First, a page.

Most people are familiar with the term employee onboarding and the processes that it usually involves. Many People teams put endless resources into optimizing their onboarding processes to make the new hire experience as seamless as possible.
But what about offboarding?
Employee offboarding refers to the processes used when an employee leaves the company, whether due to resignation, termination, or retirement. This includes all the choices and steps that take place when the employee departs, including:
- Transferring knowledge and handing over job responsibilities
- Reclaiming any hardware or company-owned property
- Removing software and taking away account access that will no longer be granted
- Conducting exit interviews and gathering feedback
Overall, employee offboarding ties up any loose ends before the employee leaves. Compared to other employee touchpoints like onboarding, the offboarding process often gets very little attention – but neglecting offboarding is a big mistake.
Why a smooth offboarding matters
It’s obvious why onboarding matters: Organizations want to create the best experience possible for new hires to set them up for success and improve retention. But a smooth offboarding process matters, too. Here’s why:
- End on good terms – The saying “Don’t burn bridges” is applicable here, too. Ideally, smooth offboarding procedures will leave ex-employees to have better associations with the company. Leavers might even turn into employer brand ambassadors – or return in the future.
- Ensure security – The company doesn’t want to risk customer data leaks or other breaches of security, and solid offboarding processes will mitigate these threats.
- Ease the transition – There will always be difficulties when an employee leaves. A robust offboarding process ensures proper knowledge transfer, sets up role succession, and makes life easier for teams like HR, IT, and leadership.
- Employee confidence – Offboarding doesn’t only affect the employees who leave. The employees who stay will see how offboarding is handled. That can color their views of the organization.
- Ensure compliance – Depending on the country of operation, industry, and organization type, there will likely be compliance issues to take into account. Show customers (and employees) how serious the business takes security by ensuring proper compliance with every regulation.
How to create an offboarding workflow [checklist]
We’ve shown why offboarding processes are crucial to have in place – now what should be included in the workflow? Here’s an offboarding checklist to keep everything organized:
- Inform employee about next steps and important dates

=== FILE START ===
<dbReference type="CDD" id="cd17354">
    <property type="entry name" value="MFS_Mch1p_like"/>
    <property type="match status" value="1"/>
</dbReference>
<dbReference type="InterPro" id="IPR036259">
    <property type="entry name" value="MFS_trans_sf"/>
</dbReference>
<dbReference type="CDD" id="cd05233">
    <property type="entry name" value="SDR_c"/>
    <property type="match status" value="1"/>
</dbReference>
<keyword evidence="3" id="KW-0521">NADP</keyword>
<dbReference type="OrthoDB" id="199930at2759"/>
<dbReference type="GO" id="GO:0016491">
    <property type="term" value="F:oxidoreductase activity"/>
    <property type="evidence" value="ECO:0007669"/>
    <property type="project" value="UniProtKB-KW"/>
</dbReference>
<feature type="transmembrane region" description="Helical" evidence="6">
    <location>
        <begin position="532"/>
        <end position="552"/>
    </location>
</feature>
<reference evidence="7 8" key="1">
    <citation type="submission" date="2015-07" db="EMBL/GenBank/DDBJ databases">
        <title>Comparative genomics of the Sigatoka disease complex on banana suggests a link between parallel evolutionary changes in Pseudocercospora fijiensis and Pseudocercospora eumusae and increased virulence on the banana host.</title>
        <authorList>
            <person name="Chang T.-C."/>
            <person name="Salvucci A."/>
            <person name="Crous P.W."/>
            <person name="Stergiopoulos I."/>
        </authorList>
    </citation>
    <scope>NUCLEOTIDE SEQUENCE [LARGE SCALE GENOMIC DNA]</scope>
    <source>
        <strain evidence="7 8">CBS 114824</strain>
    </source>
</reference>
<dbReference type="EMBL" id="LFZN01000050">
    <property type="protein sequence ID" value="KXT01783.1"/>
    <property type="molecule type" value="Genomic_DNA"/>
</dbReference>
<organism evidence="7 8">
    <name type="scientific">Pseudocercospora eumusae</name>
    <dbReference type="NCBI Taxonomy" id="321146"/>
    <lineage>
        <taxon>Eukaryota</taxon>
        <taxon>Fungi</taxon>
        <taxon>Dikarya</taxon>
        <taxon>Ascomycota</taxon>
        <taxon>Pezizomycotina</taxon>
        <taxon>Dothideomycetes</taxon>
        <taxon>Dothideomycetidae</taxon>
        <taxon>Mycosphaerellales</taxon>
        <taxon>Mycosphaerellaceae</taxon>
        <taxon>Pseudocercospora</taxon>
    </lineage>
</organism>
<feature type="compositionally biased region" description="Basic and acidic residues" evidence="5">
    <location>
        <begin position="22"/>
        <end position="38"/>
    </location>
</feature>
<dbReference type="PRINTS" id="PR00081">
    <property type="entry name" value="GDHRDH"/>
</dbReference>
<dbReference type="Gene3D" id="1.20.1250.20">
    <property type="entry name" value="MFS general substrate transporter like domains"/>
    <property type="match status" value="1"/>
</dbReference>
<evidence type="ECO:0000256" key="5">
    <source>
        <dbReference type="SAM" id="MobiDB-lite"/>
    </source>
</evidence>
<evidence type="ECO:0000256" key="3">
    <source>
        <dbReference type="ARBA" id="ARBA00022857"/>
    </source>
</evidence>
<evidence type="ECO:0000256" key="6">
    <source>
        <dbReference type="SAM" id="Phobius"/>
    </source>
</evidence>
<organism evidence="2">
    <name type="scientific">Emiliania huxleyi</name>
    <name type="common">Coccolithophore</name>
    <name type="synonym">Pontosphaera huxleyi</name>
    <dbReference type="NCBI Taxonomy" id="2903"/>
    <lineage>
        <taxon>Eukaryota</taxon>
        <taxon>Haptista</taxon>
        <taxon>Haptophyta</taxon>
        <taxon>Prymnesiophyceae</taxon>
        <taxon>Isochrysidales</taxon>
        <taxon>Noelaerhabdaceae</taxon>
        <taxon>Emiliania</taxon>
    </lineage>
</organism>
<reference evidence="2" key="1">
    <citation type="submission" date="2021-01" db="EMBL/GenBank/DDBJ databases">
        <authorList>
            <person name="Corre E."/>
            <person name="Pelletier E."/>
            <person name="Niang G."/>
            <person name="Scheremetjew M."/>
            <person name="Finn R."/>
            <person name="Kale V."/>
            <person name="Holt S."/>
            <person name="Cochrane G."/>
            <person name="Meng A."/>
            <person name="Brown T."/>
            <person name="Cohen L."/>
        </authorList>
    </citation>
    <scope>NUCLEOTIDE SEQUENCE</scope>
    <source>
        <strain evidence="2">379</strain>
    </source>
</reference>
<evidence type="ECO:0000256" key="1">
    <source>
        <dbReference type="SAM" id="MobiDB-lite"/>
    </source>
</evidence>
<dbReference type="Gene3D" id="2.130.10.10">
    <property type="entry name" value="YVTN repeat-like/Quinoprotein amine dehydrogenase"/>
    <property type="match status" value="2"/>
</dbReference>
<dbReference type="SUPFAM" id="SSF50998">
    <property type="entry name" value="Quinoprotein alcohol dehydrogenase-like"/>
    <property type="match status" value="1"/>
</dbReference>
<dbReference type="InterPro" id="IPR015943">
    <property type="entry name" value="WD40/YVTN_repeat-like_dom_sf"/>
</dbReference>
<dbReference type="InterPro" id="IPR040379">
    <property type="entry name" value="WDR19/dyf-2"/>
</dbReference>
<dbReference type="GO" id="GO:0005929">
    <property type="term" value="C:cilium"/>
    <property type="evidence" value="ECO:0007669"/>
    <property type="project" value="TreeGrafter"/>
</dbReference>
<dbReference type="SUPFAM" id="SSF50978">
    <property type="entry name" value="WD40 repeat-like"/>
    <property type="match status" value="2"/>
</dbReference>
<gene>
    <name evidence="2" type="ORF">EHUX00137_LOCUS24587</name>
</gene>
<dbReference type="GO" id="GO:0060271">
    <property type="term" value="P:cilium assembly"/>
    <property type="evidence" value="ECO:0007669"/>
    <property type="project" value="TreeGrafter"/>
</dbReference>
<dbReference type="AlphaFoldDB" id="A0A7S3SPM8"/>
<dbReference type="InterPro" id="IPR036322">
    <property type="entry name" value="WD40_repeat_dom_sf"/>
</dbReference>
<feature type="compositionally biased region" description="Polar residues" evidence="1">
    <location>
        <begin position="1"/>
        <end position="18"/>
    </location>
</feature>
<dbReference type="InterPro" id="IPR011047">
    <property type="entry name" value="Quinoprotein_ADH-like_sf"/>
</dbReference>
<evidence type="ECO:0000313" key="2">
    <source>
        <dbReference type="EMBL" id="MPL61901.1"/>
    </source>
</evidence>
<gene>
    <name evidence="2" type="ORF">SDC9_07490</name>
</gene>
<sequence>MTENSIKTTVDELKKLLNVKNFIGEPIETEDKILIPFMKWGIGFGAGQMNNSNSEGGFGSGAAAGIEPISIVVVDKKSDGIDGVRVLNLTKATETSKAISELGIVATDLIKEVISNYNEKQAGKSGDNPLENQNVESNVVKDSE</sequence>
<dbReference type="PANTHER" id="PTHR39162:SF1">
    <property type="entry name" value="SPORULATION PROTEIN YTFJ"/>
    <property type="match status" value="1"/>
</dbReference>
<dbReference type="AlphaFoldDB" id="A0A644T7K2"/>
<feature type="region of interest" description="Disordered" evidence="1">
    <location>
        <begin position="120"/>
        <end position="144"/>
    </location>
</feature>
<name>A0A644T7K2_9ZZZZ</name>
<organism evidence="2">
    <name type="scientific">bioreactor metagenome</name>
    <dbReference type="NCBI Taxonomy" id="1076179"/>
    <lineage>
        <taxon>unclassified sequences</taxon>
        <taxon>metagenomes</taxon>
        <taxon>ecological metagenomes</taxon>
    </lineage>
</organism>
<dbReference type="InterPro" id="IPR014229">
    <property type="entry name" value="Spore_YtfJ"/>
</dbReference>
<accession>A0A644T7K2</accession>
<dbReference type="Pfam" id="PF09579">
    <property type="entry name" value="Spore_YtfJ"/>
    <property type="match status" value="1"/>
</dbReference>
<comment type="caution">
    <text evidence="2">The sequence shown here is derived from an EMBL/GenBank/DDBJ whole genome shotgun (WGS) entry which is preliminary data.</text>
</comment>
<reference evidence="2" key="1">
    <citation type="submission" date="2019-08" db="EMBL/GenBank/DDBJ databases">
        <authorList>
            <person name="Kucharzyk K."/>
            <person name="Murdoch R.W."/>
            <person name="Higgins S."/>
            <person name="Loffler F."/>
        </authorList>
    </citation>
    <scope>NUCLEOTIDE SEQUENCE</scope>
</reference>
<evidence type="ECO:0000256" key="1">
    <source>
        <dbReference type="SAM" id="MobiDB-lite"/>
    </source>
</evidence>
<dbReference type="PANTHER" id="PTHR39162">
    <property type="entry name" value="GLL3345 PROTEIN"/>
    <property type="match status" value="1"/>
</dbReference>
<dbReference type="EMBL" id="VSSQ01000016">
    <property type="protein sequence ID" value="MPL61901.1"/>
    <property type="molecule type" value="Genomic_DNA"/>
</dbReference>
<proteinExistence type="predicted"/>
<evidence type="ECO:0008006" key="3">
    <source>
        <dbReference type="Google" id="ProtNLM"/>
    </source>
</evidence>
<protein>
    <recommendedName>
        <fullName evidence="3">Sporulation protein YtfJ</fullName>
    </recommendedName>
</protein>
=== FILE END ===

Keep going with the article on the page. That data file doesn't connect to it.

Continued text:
- Set expectations for handover and knowledge transfer
- Sort out succession and inform talent acquisition team if a replacement is needed
- Inform Payroll team about employee departure
- Conduct exit interview
- Notify team members (in consultation with relevant stakeholders)
- Recover work equipment
- Delete user accounts / revoke access to systems
- Remove employee from benefit programs (e.g., insurance, gym allowance, public transportation pass, etc.)
- Issue final paycheck
- Goodbye message to employee
- Maintain employee records in accordance with legal requirements
- Update company directory
In addition to these basic steps, it’s important to check what’s legally required or commonly expected in the countries where the organization has employees. Have team leads review all signed documentation regarding the departure, and ensure compliance with local and national regulations.
As seen above, there are a significant number of steps involved in designing an offboarding workflow. Without automating at least some of the steps, it’s likely some tasks will fall through the cracks.
How to approach employee offboarding automation
Tackling HR processes manually can negatively impact a business. According to a Harris Poll & CareerBuilder study, HR managers who do not fully automate say manual processes have led to:
- Lower productivity: 41%
- More errors: 40%
- Higher costs: 35%
- Poor candidate experience: 18%
- Poor employee experience: 17%
- Less engagement: 17%
- Poor hiring manager experience: 11%
Knowing this, People teams should work to automate processes across the employee experience. To automate offboarding, remember that the experience should feel personal and human – so don’t focus on spending less time with leavers.
Automation helps organizations shift focus from transactional to relationship-based offboarding, ensuring all important steps and conversations are happening. Some steps can be fully automated, while others will require approval from a person. Putting the entire offboarding process on autopilot is not the goal; rather, teams should create a process that covers all the essential steps, while automating the most transactional and tedious tasks.
How Back automates offboarding
Saying goodbye is already hard enough. Back helps teams ensure an easy transition by automating the admin side of offboarding.
- Automate offboarding tasks – Back automates offboarding steps to create a frictionless experience while ensuring compliance and minimizing errors.
- Track offboarding tasks across teams – Empower colleagues to collaborate, stay on schedule, and reduce stress by organizing offboarding tasks as projects across teams.
- Seamless stakeholder communication – Work on all your conversations and requests in one place. Managers and other stakeholders can even use their preferred channel.
If your organization would like to automate offboarding (and other People processes), we’d be happy to show you around Back.